We are excited to host Dan Bentley, CEO of Windmill, presenting The Connection Machine: Computer Architecture for the New Wave (https://dspace.mit.edu/bitstream/handle/1721.1/14719/18524280-MIT.pdf) by Danny Hillis.
The Connection Machine is a computer that a time traveler borrowed from 2015 and accidentally returned to the wrong decade. How else to explain a 1985 computer with 65,536 processors? That's motivated by doing computer vision? We'll cover The Connection Machine (Danny Hillis's Ph.D. thesis) and the related "Data Parallel Algorithms" in discussing this provocative technological vision. The big question: how did the Connection Machine get so much right but end up a footnote?
Dan Bentley's a software engineer building Live Development as CEO of Windmill. He's opened for The Who, and has a check from Donald Knuth.
68 years ago MIND published 'COMPUTING MACHINERY AND INTELLIGENCE' (https://www.csee.umbc.edu/courses/471/papers/turing.pdf) the paper that would gift the world 'The Turing Test'. Everyone knows it, everyone can give the basics of what the turning test is; or at least they think they do.
What exactly is the Imitation Game, how was it framed, and what did Alan Turning actually care about when he proposed this idea? Lets explore together, section by section and see how this paper informed AI in the past and where it is still taking AI today.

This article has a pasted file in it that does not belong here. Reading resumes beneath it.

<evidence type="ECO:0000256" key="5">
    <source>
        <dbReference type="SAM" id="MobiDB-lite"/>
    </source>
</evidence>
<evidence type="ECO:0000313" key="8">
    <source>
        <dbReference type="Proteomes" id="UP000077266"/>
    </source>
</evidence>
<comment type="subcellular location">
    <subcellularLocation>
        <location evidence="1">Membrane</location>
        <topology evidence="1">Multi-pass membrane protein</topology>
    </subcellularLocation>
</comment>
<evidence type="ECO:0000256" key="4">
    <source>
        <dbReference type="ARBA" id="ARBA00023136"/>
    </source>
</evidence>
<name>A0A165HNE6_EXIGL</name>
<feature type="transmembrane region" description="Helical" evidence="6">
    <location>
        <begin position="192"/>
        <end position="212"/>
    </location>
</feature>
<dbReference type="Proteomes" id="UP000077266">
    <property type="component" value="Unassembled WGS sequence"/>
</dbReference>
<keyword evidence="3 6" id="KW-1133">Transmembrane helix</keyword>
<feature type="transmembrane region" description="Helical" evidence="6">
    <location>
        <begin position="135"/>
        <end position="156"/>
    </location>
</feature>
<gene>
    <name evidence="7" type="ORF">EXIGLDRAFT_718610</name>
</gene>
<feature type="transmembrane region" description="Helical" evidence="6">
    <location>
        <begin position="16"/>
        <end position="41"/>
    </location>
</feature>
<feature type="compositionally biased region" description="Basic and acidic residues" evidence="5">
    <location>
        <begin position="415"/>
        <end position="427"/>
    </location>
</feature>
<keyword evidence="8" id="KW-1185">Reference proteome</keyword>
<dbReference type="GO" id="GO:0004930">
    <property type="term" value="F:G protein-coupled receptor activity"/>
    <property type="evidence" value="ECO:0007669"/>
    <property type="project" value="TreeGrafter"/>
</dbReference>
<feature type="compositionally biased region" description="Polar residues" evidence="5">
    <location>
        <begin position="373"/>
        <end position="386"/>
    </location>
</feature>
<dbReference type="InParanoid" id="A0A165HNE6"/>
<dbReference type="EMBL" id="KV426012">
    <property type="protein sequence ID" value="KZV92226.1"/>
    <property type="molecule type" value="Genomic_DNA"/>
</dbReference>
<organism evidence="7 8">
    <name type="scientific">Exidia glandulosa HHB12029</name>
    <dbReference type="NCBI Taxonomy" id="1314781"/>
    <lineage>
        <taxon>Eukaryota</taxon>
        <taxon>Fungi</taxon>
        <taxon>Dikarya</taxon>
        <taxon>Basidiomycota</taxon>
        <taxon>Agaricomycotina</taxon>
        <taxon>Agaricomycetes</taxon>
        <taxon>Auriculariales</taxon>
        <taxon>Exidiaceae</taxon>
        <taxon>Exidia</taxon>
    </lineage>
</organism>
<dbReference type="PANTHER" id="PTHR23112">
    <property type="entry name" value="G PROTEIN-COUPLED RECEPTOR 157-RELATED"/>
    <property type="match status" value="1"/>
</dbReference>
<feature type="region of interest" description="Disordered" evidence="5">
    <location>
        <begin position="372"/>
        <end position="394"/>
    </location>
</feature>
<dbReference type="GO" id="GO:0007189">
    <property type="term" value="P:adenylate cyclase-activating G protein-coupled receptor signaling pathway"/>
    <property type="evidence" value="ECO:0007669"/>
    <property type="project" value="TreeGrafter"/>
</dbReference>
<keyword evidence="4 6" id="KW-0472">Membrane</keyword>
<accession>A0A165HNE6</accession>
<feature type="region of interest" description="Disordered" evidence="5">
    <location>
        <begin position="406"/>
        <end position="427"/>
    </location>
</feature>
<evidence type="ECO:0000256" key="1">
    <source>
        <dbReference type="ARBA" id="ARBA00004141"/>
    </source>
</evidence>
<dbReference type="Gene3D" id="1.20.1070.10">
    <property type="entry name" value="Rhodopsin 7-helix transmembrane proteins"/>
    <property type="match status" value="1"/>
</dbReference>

Matthew Bergman is a polyglot programmer who cares way more about people and ethics then the code he writes. He is well versed in Ruby on Rails and Western philosophy, especially Hegelian philosophy.
Doors open at 6:30 pm; the presentations will begin right around 7:00 pm; and, yes, there will be refreshments of all kinds and pizza.
You'll have to check-in with security with your Name/ID. Definitely sign-up if you’re going to attend–unfortunately people whose names aren’t entered into the security system in advance won’t be allowed in.
After Dan's presentation, we will open up the floor to discussion and questions.
We hope that you'll read some of the papers and references before the meetup, but don't stress if you can't. If you have any questions, thoughts, or related information, please visit #pwlnyc (https://paperswelove.slack.com/messages/pwlnyc/) on slack (http://papersweloveslack.herokuapp.com/), our GitHub repository (https://github.com/papers-we-love/papers-we-love), or add to the discussion on this event's thread.
Additionally, if you have any papers you want to add to the repository above (papers that you love!), please send us a pull request (https://github.com/papers-we-love/papers-we-love/pulls). Also, if you have any ideas/questions about this meetup or the Papers-We-Love org, just open up an issue.